A Nick Nurse challenge that doesn't make sense. A fun walk down memory lane, this is.
— Chris Walder (@WalderSports) October 27, 2023
The luminaries! https://t.co/STXBGcd6Pm
— J.E. Skeets (@jeskeets) October 26, 2023
The easiest way to understand Nick Nurse’s hyperaggressive defensive strategy over the last two years was by, counter-intuitively, focusing on the offence. Nurse’s calculation was that the Raptors could not outscore most teams on pure offensive talent — shooting and playmaking in the half court — so not only did he want his team to have far more shots than his opponents, but he wanted many of those extra opportunities to be in transition, where efficiency is typically highest. Part of the way to do that is to try extra hard for deflections and steals, but that left the Raptors giving up some of the most desirable shots to their opponents when they could not turn them over. The Raptors finished 29th in opponents eFG last year, and that rose to just 23rd after the acquisition of Jakob Poeltl.
The takeaway: If the style goosed the Raptors’ offence, it likely hurt their defence, too. The Raptors didn’t have as much offensive talent as their 13th-ranked offensive rating suggested, but they probably had more defensive talent than their 11th-ranked defence. Whether the results basically cancelled each other out? Well, that is part of what we will learn this year.
Darko Rajaković’s bet is simple: He believes the Raptors are long and physical enough to create enough turnovers and misses to help spur the offence without heading over to the extreme. It is easy to poke fun at Achiuwa’s statement, but he, Scottie Barnes and O.G. Anunoby are three of the small group of players with quick feet and overall strength to guard across the positional spectrum. When Poeltl is out there, the Raptors will play more conservatively, obsessed with making their opponents shoot over them. When he’s not — assuming someone like Achiuwa is his replacement — they will switch assignments liberally to encourage the same effect.
While new point guard Dennis Schröder isn’t the help defender that Fred VanVleet is, he is quicker when defending on the ball. Anunoby is the best bet to guard the best non-centre offensive threat on the opposition, leaving the likes of Barnes, Pascal Siakam and Achiuwa to roam in their most imposing defensive lineups.
Poeltl referred to Barnes as the team’s defensive wild card.
“Scottie, sometimes he’ll see a situation where he feels like he can come double (team) a guy that’s ball-dominant (who) is not really going to find the right pass,” Poeltl said. “And I think the rest of the team is quick enough to pick up on stuff like that. So when he does go and double, even if it might not be part of the system at that moment or it’s not a play call or anything like that, everybody else is on string and then can react to it.”
“I just feel like I don’t really get that recognition, as I should. But I feel like I’m a great defender. You see me, I can guard one through five, anybody on the court. I pick up full-court sometimes. I do it all on the defensive end, so that’s what I really take my pride in. That’s where my game starts — on the defensive end. Being able to go out there and guard anybody, taking pride in it, that’s just my mentality going into every game, trying to start off on defence. That leads to great offence with transition and that just leads me to stay on lockdown throughout the game.”
Whether he’s guarding all-star big men such as Karl-Anthony Towns, forwards or point guards, Barnes isn’t lacking confidence. And though his rookie-of-the-year season a couple of years ago largely was a result of the his offensive numbers, Barnes insisted he’s just as impactful on defence.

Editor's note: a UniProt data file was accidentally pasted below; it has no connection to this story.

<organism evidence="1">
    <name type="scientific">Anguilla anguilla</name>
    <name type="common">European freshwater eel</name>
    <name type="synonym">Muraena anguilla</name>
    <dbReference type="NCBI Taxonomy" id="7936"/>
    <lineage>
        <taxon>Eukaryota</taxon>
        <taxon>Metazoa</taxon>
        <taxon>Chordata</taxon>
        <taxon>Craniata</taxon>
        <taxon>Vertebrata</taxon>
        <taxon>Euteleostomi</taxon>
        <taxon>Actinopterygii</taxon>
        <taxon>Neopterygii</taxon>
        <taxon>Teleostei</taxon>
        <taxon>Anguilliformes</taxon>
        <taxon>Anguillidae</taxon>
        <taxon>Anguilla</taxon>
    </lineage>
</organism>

“I always feel like I’ve been a great defensive player,” he said. “(Against Minnesota), I had those opportunities to go block shots and I went out there to go get them.
“It’s going to come (recognition for his defence.) I’m not really worried about it.”
Teammate Jakob Poeltl said Thursday he believes the Raptors can field a top-five defence overall and Barnes didn’t disagree.
“I think that’s the best thing about our team. You see Dennis (Schroder) out their guarding point guards full court, setting the tone out there,” Barnes said. “And we’ve just got a bunch of guys that can guard one through five. They’re strong, physical, got that length. I think that just shows what our team can have defensively. We should be top five defensively with all these guys and these long-ass arms. We’ve got length, tall, strong. We should be able to just go out there and get stops every night and impose our will on the defensive end.”
Rajakovic had the last word on his team’s defensive potential.
“I think this year, (the) NBA should save themselves (some) worry and give our starters five rewards for being the best defensive players,” he joked.
Despite the performance, the improvement needed to be made isn’t lost on the Raptors. The group wasn’t content with its defensive performance, nor its offensive showing.
Rajakovic said the group had the “jitters” and that a team film session Thursday morning proved to be a good learning moment for the players.
Toronto scored 34 points in transition, but its halfcourt struggles continued in a new system. However, its shooting struggles from last year didn’t show, with the team going 40 per cent from three.
“Just feeling the flow, guys understanding where their shots are going to come from, how to play on offensive end,” he said. “You’re trying to play different style of basketball with different spacing, with different principles. So it’s going to take some time for all of our guys to start feeling comfortable in that. And for me also to figure out how to best use our personnel.”
“I think we just met expectations. I thought that defensively we did a really good job, I thought in transition we did a really, really good job and I thought we could do a better job in halfcourt,” Rajakovic added.
Despite the continued learning needed going forward, Barnes isn’t low on the team being able to find its identity offensively.
“We’re still just growing,” Barnes said. “I feel like that’s where we’re going at mostly, we can find our identity on defence.
“I feel like our offence, we’re still trying to find that, fix some things, tweak some things. We’ve just got to be better. Keep taking those open shots and we’re going to be confident in taking those shots.”
This report by The Canadian Press was first published Oct. 27, 2023.